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A long time fan of the book reviews the “Ender’s Game” movie

Movies made from books seem to have the odds stacked against them, especially science fiction books. My favorite author, Robert Heinlein, wrote two books that were made into movies after his death, and both sucked toxic waste: Puppet Masters and Starship Troopers

There have been a few excellent movie adaptations, mostly in other genres. Hopscotch and Being There come to mind. In both cases, even the book author liked the result.

More recently, the last Harry Potter movie did quite a good job of adapting the book. I started reading that series to my then-young children when it came out. Most of the movie adaptations in the series were fair, but the last one was worthy of several repeated viewings. Many Tolkien fans swear by the Lord of the Rings trilogy. They’ll sit through twelve hour marathons to watch all three movies again.

I wish I could say Ender’s Game is in the same league, but I can’t.

I’m assuming most readers have read the book at some point, so I’m not worried about spoilers. For those of you who have not read the book, I suggest that you don’t bother with this movie. It will probably feel like another generic “kid saves the universe” story, with special effects trying to carry a sketchy plot. If you plan to see it despite this advice, then you might want to stop reading now.

For those who have read the book, let me explain my mixed feelings about this movie.

If you already understand the story, this movie isn’t awful. It’s nowhere near as bad as the Heinlein adaptations I mentioned earlier. It has generally good casting and good special effects. If you are a really big fan of the book, as I am, it’s worth a viewing. It really works to stay faithful to the book.

In fact, the movie’s biggest problem is that it tries too hard to stay faithful to the book.

I cited Harry Potter and the Deathly Hallows, Part 2 because it is an excellent example of adapting the story to the needs of a movie. There are many things that depart from the book. For example, in the book, Voldemort can’t feel when a Horcrux is destroyed, and Harry can’t just sense their presence. But the movie needed those shortcuts for dramatic effect, and they work very, very well in the film.

Ender’s Game feels like a Cliff’s Notes version of the book. Or perhaps a Cliff’s Notes version with every other page missing.

Every major theme and turning point is included, but most of them are in matchstick drawings instead of fleshed out drama. For example, the battle room scenes are well done from a production standpoint. But there are not many of those scenes. The development of Ender’s skills and leadership is compressed to a mishmash, with one battle against other teams mashing together several battles in the book, simply extracting key scenes from each one. The result feels disconnected and contrived.

When the script does depart from the book, it’s done badly. They obviously wanted the character of Petra in that major battle room scene, so they contrived a sprained ankle by a team member and a dispensation from Graff to get her there. But just before that, it’s explained that Ender’s team is a bunch of misfits anyway. At that point, Petra doesn’t have her own army, so why not just put her in Ender’s and skip the contrivance? That’s the kind of spackling over a problem that makes a movie adaptation smooth.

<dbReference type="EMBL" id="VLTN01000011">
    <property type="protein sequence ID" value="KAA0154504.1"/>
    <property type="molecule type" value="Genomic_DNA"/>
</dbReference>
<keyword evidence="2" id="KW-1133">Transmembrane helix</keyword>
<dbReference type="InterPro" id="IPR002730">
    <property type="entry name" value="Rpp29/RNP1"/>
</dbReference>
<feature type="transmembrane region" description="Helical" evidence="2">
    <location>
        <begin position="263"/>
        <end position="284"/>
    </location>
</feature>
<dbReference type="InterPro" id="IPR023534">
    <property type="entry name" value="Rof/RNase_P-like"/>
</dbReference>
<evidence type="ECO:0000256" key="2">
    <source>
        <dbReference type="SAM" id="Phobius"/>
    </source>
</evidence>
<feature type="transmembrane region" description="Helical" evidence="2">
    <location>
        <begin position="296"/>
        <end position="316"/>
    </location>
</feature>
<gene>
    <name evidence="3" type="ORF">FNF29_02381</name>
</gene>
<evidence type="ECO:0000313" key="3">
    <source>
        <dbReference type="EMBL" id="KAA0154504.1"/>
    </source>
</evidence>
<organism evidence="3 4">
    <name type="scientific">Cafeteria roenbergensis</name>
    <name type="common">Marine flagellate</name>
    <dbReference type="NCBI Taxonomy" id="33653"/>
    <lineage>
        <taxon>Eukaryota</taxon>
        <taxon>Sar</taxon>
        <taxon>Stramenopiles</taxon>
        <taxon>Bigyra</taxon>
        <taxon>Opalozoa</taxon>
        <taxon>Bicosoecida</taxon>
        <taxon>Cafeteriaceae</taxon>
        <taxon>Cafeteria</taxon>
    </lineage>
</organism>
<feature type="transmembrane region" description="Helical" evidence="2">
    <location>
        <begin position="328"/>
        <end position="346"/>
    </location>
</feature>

The final battle is fairly well done. The set for it was perfect, and the use of holographic technology and gestures was as good as any movie I’ve ever seen.

Then that was spoiled with a heavy handed resolution about the battle being real instead of a simulation. That entire part of the movie bends over backwards to slap people in the face with the supposed peaceful nature of the buggers, and how terribly awful it was to kill all of them. As the book made clear, they started the conflict and killed many millions of people. When the survival of one’s species is on the line, giving the benefit of the doubt to an enemy who attacked first is mushy, politically correct sillyness.

Casting is reasonably good. They apparently wanted the gruff version of Harrison Ford here, so that’s what they got the entire movie. They could have done lots worse for the role of Graff. Ben Kingsley was fine as Mazer Rackham.

Most of the kids are good enough to get by. The actress in the role of Petra turned in a good performance, but she looked too soft for my vision of Petra. Plus, she resembled the actress playing Valentine enough that I got confused at least once about which one Ender was talking to.

I have no idea if the kid playing Bean is any good, because they didn’t give him enough of a part to find out. I realize the story had to focus on Ender, and Bean was pushed to the background to allow that. It still grated on me to see one of my favorite characters reduced to wallpaper.

Bottom line: this movie isn’t awful, but it isn’t great either. As I said, if you really liked the book, you’ll probably want to see the movie at some point. You probably won’t be shouting at the screen in rage the way I did at Starship Troopers. But unless you liked it better than I did, you won’t be watching it twice.

18 Responses to A long time fan of the book reviews the “Ender’s Game” movie

  • “with the supposed peaceful nature of the buggers, and how terribly awful it was to kill all of them.”
    Carry over from what bastards we were to drop bombs on Nagasaki and Hiroshima.   I mean, the Japanese don’t even have an army man (except to fight Godzilla now and then), they’re peaceful and all and they make cars and stereos and TV’s and what the hell were our parents and grandparents thinking when they nuuuuuuuuuuuked them!  We were BAAAAAAAAAAAAD, we didn’t NEED to do that!
    Bad America!
    Bad humans…..whatever…Global Warming!  Gaia, Captain Planet, Pandora, murdering pillaging viking like sons of bitches that we are.